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Out-of-State Investments Blamed in Pacific Savings Losses

June 24, 1987|JAMES S. GRANELLI | Times Staff Writer

Pacific Savings Bank lost a staggering $109.5 million in 1986, largely because out-of-state real estate investments went sour for the Costa Mesa-based S&L, according to an audited financial statement released Tuesday.

The financial statement also shows that Pacific Savings ended the year with a negative net worth of $69.3 million, far below the $44.5-million positive net worth required by the Federal Savings and Loan Insurance Corp.

The huge loss prompted federal regulators to remove Pacific's top management earlier this month.

The S&L--a mutual association owned by its depositors--has lost a total of $121 million since the beginning of 1984.

But the troubled institution can work its way out of its problems partly by concentrating more on serving its everyday customers in Southern California, said Harvey A. Lynch, who was installed by regulators June 11 as the troubled savings and loan's new president and chief executive officer.

Lynch said about $68.3 million of the S&L's loss last year came when regulators required Pacific to set money aside as a reserve to cover potential losses on loans for apartment complexes and other multifamily structures in Texas and Louisiana--areas where the collapse of the oil industry has extensively damaged the housing market.

Though treated as an expense, the reserve is money that still is held by the S&L and is a one-time charge against earnings. If the loans eventually are paid off, the reserve goes back into the S&L's operating income.

The remaining portion of the 1986 loss represents operating losses from securities investments and from the high cost of jumbo certificates of deposit--volatile $100,000 accounts--that were acquired largely to bolster the S&L as it struggled to overcome its real estate losses. Such deposits are costly because an institution pays higher than market rate interest to attract them, and they are considered volatile because they are often withdrawn before the certificate term expires if another institution is offering an even higher rate.

The so-called jumbo CDs made up 28.8% of the institution's total $1.2 billion in deposits at the end of the 1986.

But Lynch believes that the S&L--the 29th largest in the state with $2 billion in assets--can cut those operating losses over time and can reduce the S&L's reliance on jumbo CDs.

"The remedial action is a return to basics, to quality assets with proper interest rate margins," he said. "The majority of the losses are caused by--for lack of a better term--non-traditional activities.

"What is blatantly obvious is the absence of a core of traditional retail products such as mortgage loans and consumer loans," he said. "The bank needs to build more on its retail strengths."

Previously, Pacific was heavily involved in commercial lending, financing projects that included the development of the $22-million Courtyards retail complex that serves as the centerpiece of Costa Mesa's downtown redevelopment program.

Lynch said that a new business plan to be formulated within the next two months will propose that Pacific Savings start relying on the traditional S&L activities rather than on the newer activities, especially the direct real estate investments that got it in trouble.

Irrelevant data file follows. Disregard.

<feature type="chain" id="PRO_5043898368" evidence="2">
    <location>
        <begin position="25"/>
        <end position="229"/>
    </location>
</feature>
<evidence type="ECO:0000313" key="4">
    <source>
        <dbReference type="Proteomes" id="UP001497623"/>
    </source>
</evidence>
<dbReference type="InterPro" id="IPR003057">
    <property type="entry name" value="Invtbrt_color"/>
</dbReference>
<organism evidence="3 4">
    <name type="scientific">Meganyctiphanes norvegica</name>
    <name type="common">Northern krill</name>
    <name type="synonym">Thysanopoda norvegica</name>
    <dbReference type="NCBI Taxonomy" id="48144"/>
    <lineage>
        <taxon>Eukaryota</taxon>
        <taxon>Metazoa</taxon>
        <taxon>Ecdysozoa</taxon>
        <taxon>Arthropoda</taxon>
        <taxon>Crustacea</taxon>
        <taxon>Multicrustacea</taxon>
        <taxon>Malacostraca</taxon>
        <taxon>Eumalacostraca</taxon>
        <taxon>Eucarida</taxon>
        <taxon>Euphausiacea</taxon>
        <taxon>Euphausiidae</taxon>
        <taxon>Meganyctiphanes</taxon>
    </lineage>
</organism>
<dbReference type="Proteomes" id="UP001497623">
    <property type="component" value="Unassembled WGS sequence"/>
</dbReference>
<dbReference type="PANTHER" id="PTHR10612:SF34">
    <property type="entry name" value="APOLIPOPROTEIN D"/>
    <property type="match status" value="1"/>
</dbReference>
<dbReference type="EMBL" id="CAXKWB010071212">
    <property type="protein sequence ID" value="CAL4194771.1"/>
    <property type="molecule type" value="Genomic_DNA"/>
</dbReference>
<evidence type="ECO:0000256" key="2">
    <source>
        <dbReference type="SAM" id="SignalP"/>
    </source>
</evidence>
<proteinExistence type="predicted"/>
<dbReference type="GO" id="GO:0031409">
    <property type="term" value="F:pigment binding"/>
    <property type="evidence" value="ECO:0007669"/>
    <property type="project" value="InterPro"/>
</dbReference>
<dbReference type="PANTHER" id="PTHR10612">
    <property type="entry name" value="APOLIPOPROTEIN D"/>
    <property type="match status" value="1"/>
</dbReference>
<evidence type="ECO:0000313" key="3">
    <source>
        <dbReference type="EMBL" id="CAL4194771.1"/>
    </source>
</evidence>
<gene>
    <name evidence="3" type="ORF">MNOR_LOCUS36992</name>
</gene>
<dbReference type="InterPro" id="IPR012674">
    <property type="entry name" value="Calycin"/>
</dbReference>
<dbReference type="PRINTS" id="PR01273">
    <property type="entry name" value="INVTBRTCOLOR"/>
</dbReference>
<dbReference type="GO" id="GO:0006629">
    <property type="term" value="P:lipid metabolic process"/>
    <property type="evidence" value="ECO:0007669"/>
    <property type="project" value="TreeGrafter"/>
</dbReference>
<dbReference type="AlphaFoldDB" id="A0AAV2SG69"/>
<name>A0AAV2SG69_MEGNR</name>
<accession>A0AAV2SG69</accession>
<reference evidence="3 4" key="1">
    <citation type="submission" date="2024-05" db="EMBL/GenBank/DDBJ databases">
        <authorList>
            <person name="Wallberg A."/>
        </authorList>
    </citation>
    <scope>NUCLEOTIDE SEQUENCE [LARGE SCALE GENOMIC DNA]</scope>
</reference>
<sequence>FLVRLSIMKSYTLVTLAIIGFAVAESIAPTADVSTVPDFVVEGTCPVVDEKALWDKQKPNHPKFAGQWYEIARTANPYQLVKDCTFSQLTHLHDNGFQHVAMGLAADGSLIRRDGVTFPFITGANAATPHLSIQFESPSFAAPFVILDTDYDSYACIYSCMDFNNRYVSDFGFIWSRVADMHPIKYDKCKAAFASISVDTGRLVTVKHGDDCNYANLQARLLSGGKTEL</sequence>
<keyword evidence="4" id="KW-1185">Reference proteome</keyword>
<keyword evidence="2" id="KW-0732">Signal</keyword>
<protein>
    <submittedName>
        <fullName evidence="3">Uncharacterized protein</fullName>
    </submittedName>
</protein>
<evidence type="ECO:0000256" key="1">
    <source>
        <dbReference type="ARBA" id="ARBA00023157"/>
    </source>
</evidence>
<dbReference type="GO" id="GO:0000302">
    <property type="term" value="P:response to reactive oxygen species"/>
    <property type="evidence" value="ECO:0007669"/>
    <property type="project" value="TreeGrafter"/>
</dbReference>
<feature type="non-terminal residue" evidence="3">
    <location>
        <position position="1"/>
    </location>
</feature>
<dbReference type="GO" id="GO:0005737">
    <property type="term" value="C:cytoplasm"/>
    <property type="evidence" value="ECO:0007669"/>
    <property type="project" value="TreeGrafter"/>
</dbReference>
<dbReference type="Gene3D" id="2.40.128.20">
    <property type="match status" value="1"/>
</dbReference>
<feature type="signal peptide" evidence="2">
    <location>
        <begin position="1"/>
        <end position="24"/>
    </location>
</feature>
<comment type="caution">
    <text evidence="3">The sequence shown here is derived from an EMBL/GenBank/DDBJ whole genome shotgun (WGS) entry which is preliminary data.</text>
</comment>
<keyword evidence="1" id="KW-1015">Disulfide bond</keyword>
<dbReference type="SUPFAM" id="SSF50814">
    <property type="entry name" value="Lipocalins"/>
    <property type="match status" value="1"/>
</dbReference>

Lynch pointed out, for instance, that Pacific Savings has 11 full-service branch offices but has used them only to gather deposits, not to make loans. Seven other offices are used only for loan production. He said he intends to provide all of the S&L's services in each of the 18 offices.

He said the S&L will continue its mortgage banking activities--creating loans and selling them in the secondary market--but will try to slow down the S&L's previous heavy reliance on those activities. Mortgage banking creates fees and other income, he said, but does not generate earning assets the way a well-managed loan portfolio can.

Lynch said that previously disclosed talks concerning the purchase of Pacific Savings by HF Holdings, the San Francisco company headed by former Treasury Secretary William E. Simon, have been suspended.

The unusual change in management ordered by the Federal Home Loan Bank Board--the federal regulatory arm for S&Ls--makes it uncertain whether Pacific Savings still is an independent S&L or has become another member of the bank board's controversial management consignment program. The program is used to place insolvent S&Ls in receivership or conservatorship and to transfer control of continuing operations to a team of executives from healthy S&Ls.

Lynch said he was placed in charge of the S&L's daily operations as part of the program.

His appointment and the naming of a new majority to S&L's board of trustees constitutes a unique application of the bank board program, Lynch said.

But a bank board spokeswoman said she believes that the S&L is not part of the management program.

Lynch, 48, is an executive vice president at Glendale Federal S&L, which was hired by the bank board to manage Bell S&L in San Mateo when regulators took that institution over two years ago.

Lynch and GlenFed are working out a contract now with the bank board, but the unique aspect of the arrangement, Lynch said, is that Pacific Savings was not placed in receivership or conservatorship.

He said the arrangement also is unusual because the bank board did not get rid of top managers, as it usually does in a takeover. He said he does not plan to dismiss anyone, though he expects normal attrition to occur among the 550 employees. The bank board did replace the president--Verne Potter, who remains a board member--and all but three of the eight trustees.

Lynch said he feels like he is operating the S&L independently, not under the auspices of the bank board.

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